…SF addict …

Friday, September 10, 2010

No-one would have believed.....


Just finished The War of the Worlds by H.G.Wells-and enjoyed it very much, as I knew I would, though I was quite surprised by the brevity of the novel, 164 pages in the collection I have it in (H.G.Wells, the Complete Fiction volume I)-I always imagined it would be a doorstop of a book!

We all are familiar with this story from the movies but how many have actually read the book? I have to say that no movie thus far produced is close to the ideas and story set forth in this book. The aliens themselves are described briefly in  passing with little detail yet are truly alien (no body, just a large round head with a large eyed face and a single large auditory receptor at the back) but it is the machines in which they ravage London and its surrounds that take centre stage. In the book, unlike the movies, they are gargantuan tripods, setting the earth afire with Heat Rays and black dust, trampling all underfoot somewhat in the manner of the At-Ats in Star Wars, only much larger!


At one point later in the story it almost becomes a last-man-alive story as our hero makes his way across a ravaged and dead London, all about him death and decay and the prospect of a lost humanity-quite eerie at that point! There's also a degree of scientific scrutiny-Wells was not just a fantasist-he knew his stuff, or at least where to get the latest scientific  information from, and used it well here. For a novel written in 1898 the depictions of events and of mars itself are quite relevant and accurate, given the state of scientific progress at the time! Mars is no wild frontier as found in Edgar Rice Burrough's adventures, but a cold, dusty world.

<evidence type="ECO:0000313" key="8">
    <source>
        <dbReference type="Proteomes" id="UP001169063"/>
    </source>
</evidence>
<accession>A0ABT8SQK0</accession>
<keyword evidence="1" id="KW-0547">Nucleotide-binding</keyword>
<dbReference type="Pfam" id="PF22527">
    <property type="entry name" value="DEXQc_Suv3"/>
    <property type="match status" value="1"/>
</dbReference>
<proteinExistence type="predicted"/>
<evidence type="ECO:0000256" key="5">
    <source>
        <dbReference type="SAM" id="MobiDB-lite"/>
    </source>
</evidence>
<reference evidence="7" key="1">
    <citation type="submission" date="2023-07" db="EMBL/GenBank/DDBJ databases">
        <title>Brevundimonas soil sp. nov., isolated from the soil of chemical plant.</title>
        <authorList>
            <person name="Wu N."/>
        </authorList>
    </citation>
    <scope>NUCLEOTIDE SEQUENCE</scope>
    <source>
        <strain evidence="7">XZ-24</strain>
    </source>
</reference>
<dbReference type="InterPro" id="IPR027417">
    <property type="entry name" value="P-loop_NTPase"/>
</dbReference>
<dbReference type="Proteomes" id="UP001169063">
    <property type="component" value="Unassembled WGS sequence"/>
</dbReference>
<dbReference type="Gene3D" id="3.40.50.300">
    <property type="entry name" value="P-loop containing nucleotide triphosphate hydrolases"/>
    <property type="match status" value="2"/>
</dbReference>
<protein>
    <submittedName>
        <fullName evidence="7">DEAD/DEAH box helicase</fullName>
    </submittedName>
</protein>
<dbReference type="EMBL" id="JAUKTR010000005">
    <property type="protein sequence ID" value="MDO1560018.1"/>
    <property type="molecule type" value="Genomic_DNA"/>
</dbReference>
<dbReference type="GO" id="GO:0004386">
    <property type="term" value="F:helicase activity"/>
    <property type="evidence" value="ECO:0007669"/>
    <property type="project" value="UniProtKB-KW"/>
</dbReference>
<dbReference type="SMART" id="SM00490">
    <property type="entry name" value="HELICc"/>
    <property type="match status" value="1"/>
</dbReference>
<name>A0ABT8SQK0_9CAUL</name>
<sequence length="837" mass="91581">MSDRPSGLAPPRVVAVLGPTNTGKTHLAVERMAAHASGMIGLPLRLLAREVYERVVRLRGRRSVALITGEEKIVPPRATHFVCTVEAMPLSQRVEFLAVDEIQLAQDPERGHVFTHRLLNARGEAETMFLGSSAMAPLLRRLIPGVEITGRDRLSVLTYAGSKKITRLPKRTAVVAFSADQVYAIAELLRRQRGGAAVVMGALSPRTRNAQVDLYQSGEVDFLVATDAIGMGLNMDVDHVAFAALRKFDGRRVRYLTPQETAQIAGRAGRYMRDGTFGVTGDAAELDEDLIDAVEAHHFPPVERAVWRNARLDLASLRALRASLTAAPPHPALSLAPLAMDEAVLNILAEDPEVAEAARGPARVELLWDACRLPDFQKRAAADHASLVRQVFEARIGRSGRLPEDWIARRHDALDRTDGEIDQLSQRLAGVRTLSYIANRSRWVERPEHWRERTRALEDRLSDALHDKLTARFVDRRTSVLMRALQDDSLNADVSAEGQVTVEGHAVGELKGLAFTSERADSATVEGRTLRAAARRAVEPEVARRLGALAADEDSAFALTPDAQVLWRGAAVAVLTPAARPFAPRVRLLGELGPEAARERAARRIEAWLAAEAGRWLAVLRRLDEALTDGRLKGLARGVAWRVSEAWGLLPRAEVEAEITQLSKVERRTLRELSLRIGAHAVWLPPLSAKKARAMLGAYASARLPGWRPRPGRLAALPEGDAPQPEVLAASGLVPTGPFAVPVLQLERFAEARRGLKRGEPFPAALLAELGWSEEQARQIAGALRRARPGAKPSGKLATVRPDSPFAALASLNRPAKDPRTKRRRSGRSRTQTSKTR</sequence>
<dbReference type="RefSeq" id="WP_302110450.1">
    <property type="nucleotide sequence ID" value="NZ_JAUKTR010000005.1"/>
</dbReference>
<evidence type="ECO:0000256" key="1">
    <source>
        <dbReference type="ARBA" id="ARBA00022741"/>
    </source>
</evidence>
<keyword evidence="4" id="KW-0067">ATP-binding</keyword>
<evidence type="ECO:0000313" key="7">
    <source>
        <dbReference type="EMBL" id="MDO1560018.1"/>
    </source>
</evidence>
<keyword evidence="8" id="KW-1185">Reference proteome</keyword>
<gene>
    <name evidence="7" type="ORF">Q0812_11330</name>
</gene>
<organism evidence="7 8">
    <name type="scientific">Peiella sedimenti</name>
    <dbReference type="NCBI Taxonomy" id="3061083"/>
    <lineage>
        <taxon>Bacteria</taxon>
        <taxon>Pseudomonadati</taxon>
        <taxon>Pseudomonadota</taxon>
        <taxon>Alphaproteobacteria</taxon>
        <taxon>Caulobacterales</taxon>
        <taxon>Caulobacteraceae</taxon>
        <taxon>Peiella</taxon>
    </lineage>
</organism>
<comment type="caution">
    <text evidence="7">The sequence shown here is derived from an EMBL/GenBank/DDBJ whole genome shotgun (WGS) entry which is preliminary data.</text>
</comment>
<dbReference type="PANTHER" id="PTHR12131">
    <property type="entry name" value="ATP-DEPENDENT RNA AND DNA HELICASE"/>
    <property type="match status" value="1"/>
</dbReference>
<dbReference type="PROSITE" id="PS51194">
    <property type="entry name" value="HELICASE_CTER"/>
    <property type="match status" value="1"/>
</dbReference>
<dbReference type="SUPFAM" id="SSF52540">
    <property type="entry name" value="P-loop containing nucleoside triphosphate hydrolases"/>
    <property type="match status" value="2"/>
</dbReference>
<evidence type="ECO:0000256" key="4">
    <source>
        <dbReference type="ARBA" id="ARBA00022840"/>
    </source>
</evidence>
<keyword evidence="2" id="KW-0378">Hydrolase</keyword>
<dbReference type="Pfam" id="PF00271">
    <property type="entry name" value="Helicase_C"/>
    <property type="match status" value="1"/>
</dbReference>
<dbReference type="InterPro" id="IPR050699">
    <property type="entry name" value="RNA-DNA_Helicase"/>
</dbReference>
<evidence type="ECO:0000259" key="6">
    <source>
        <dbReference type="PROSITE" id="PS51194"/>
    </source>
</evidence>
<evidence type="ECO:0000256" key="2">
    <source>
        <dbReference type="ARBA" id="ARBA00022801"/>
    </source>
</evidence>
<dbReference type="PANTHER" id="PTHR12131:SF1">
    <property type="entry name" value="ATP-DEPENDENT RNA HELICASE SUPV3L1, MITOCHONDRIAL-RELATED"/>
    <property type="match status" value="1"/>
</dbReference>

Excellent!




8 comments:

j purdie said...

Actually, can't say I've ever seen War of The Worlds in a bookstore. Must check the 'classics' section next time I'm in one: most likely it will be in there with Dickens, Austen etc. As you say, everyone knows it from the movies so there would no doubt be a 'why bother' attitude to the original.

Larry said...

Oh I can asure you its nowt like the films-definitely worth hunting out!
I'm now reading a sequel to the book written in the same year, by scientist cum writer Garrett P. Serviss, which takes off from where Wells's book finishes, but from the American point of view! I will review it on here when done.

mffanrodders said...

So how does Jeff Wayne's version compare to the classic literature? (Sorry Larry, but as a child of the seventies, that will always be my War of the Worlds. :)

Larry said...

No comparison Rodders-theyre chalk and cheese! I like the book for its SF content but I like the Jeff Wayne album too-it just has special childhood memories for me.

j purdie said...

You might also want to seek out The Space Machine by Christopher Priest - if you haven't read it already. I have a paperback copy and it is a lighter read than a lot of his other work. Written as a tribute to H. G. Wells and I enjoyed it when I read it years ago.

Larry said...

Thanks John I'll look out for that one! I've not read any Priest (tho I did enjoy the film 'The Prestige', based on one of his books)

Talking of Wells tributes you should check out The Saliva Tree, a novella by Brian Aldiss, written in the style of Wells-very good that one!
(Aldiss is chairman or VP of the H G Wells Society)

Giovanni Gelati said...

I must say I really enjoy your blog, the layout the whole nine yards, nice job. I like the genre a bit but not as much as you. Your enthusiasm really carries through.good luck.

Larry said...

Thank you Giovanni for the kind words!